ibnlive » India

Aug 31, 2007 at 02:59pm IST

The remarkable journey of our national flag

New Delhi: In the year 1931, August 31 was declared as India's national flag day. In its 76th year, let’s take a look at its evolution from being a representative of communities to that of a nation as a whole.

The first national flag of India looked like - red colour at the bottom symbolizing strength, saffron in the middle for victory and the green at the top for boldness and enthusiasm. Eight lotuses symbolized the eight provinces of British India, while the sun and the moon represented the Hindu and Muslim faiths.

Vande Mataram was inscribed in the center in devnagari. Designed by Vir Savarkar, it was hoisted in 1906.

This was followed by Annie Besant and Bal Gangadhar Tilak's flag of five red and four green stripes arranged horizontally and alternately.

The first Indian flag.
The seven stars on it stood for the saptarishi or the seven sages held sacred by the Hindus while the crescent moon and star represented the Muslims. The upper left portion carried the union jack. While this symbolized the goal of a dominion status, it was generally unacceptable.

Through Gandhi, came the first tricolor. Pingali Venkayya, an Andhra youth prepared a flag of two colours representing the two major communities.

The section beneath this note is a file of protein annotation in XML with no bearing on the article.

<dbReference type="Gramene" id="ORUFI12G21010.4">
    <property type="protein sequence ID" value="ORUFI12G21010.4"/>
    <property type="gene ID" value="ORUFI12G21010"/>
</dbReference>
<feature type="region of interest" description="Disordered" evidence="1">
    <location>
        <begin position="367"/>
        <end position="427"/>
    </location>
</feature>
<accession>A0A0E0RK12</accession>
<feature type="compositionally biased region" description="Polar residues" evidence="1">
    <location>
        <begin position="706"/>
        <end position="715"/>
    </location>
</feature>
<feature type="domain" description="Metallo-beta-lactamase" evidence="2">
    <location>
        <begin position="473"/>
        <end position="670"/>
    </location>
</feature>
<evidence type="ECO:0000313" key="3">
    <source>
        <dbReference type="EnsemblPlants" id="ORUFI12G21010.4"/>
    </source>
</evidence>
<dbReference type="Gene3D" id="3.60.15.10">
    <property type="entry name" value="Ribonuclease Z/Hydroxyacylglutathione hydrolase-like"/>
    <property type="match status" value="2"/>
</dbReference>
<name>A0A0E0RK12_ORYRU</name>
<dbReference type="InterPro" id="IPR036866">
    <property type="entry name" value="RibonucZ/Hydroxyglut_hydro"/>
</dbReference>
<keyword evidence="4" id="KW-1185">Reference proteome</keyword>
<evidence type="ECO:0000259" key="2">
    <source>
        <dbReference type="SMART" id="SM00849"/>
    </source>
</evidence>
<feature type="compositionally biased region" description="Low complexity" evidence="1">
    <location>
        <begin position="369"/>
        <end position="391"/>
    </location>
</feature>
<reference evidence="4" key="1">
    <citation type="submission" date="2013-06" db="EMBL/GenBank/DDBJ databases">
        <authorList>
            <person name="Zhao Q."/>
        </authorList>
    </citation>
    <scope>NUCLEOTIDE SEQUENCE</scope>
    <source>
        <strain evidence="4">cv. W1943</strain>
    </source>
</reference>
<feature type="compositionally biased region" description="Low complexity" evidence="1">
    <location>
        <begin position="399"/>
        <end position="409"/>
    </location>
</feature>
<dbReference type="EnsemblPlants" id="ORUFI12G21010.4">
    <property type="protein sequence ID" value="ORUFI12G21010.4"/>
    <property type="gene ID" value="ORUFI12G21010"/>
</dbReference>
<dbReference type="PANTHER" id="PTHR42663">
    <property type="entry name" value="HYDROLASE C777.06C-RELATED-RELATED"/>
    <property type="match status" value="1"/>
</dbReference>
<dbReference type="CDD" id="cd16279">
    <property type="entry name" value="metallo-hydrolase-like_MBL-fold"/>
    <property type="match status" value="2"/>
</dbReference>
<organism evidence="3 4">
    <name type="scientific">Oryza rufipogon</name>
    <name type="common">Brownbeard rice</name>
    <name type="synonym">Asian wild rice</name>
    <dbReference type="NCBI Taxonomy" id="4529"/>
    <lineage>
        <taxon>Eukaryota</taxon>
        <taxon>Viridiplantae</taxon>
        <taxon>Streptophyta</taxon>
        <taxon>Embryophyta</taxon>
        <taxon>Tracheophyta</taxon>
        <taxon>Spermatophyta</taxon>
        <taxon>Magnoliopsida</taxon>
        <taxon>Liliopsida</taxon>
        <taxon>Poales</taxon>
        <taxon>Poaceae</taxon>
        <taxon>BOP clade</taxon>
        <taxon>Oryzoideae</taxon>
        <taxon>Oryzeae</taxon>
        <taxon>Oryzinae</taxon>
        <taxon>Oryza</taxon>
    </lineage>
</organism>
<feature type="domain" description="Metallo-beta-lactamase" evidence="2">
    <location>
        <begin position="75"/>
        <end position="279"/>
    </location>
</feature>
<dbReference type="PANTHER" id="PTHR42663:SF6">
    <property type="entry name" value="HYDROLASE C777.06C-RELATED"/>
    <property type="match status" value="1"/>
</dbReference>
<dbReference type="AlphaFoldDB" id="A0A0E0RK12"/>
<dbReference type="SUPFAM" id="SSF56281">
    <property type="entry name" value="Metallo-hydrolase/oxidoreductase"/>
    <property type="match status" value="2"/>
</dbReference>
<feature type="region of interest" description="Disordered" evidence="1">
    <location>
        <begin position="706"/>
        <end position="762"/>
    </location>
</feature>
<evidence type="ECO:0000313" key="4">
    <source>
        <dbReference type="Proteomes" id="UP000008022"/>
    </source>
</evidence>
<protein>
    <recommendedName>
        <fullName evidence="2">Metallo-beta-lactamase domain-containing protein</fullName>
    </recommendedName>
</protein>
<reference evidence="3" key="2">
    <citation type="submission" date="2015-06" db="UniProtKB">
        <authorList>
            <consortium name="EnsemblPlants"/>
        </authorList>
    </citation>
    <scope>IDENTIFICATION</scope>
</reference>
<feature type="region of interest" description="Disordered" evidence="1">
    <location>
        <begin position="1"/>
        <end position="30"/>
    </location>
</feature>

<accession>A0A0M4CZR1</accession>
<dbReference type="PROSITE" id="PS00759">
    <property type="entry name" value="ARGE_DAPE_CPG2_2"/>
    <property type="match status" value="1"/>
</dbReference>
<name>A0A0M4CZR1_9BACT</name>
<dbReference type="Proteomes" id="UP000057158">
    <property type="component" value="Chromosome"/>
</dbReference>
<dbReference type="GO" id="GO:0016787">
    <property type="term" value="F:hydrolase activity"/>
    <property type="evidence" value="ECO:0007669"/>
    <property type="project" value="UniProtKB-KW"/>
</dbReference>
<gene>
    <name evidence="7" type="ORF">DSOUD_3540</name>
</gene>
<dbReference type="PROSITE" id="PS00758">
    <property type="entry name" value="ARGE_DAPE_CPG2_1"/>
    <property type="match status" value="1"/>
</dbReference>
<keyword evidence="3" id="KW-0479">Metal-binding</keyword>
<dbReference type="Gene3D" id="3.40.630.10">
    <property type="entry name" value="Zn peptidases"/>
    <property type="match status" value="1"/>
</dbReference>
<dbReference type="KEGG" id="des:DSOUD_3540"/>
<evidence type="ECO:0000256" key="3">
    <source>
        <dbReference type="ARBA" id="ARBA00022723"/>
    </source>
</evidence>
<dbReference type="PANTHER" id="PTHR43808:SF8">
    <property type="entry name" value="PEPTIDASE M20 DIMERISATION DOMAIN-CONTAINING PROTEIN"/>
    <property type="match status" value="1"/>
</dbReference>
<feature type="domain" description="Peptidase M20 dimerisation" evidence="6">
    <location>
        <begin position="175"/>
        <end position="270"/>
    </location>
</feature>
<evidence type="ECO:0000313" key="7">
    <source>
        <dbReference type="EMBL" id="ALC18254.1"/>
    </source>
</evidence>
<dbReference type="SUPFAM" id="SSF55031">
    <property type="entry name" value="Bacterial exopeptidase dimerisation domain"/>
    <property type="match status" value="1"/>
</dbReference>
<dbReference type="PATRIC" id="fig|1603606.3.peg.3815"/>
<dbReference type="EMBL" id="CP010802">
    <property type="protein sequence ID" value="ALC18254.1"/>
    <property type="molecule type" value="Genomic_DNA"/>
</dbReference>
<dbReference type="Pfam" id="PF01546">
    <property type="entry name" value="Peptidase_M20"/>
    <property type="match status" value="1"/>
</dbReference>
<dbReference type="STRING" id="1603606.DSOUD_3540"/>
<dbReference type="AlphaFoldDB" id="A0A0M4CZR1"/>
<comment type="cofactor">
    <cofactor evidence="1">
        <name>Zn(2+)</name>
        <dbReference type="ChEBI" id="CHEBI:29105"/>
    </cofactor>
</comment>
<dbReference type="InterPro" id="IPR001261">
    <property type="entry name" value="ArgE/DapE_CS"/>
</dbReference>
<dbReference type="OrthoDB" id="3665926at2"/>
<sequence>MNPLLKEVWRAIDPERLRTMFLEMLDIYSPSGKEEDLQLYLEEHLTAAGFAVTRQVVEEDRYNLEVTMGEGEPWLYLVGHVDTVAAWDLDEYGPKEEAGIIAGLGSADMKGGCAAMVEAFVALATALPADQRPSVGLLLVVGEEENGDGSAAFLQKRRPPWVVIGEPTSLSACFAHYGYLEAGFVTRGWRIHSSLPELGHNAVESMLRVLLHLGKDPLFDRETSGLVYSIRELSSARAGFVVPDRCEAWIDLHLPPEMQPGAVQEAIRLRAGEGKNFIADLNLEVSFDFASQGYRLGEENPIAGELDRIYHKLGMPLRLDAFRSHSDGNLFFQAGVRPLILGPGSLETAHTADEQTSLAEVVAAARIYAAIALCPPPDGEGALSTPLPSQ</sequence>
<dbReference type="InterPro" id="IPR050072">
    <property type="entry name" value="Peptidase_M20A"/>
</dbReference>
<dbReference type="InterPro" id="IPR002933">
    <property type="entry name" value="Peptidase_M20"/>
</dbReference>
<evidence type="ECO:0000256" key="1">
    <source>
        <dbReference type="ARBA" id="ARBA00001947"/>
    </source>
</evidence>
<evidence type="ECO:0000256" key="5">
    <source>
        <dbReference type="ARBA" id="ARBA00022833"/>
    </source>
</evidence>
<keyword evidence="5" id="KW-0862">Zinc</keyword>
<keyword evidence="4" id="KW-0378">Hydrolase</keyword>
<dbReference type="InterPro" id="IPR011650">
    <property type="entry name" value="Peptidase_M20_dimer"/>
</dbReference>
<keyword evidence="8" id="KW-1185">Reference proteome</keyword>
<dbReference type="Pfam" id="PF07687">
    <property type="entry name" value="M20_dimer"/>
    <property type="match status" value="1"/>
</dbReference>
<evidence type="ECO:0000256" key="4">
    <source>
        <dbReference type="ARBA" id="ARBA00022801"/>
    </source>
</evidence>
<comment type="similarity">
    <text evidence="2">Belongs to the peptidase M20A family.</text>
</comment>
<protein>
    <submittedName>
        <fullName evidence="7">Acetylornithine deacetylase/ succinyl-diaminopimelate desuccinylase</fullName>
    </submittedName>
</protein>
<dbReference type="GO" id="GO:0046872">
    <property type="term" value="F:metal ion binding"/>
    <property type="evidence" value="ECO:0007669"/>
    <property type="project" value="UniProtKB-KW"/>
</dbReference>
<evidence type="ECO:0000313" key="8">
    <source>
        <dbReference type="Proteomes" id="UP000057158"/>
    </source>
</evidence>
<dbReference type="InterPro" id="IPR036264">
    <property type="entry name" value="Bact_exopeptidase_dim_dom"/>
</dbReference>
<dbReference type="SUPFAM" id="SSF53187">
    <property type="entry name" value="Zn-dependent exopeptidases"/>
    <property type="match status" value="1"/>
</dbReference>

Gandhi suggested the addition of a white strip to represent the remaining communities of India and the charkha to symbolize progress.

But the seven-member committee appointed by the congress looked into designing a flag that did not represent communities. This resulted in a suggestion of a plain saffron flag with a charkha in reddish brown in the extreme left-hand corner. But this was rejected by the AICC as well.

The resolution to adopt a tricolour flag in 1931, clearly states that it bore no communal significance. Saffron stood for courage and sacrifice White for truth and peace. And Green for faith and chivalry.

It also carried a charkha in blue on the white band which was later replaced by Ashoka's Dharma chakra symbolizing dynamism and constant change. It echoed the words of Sarojini Naidu - "Under this flag there is no difference between a prince and a pauper, rich and poor, man and woman. I bid every Indian to rise and salute this flag."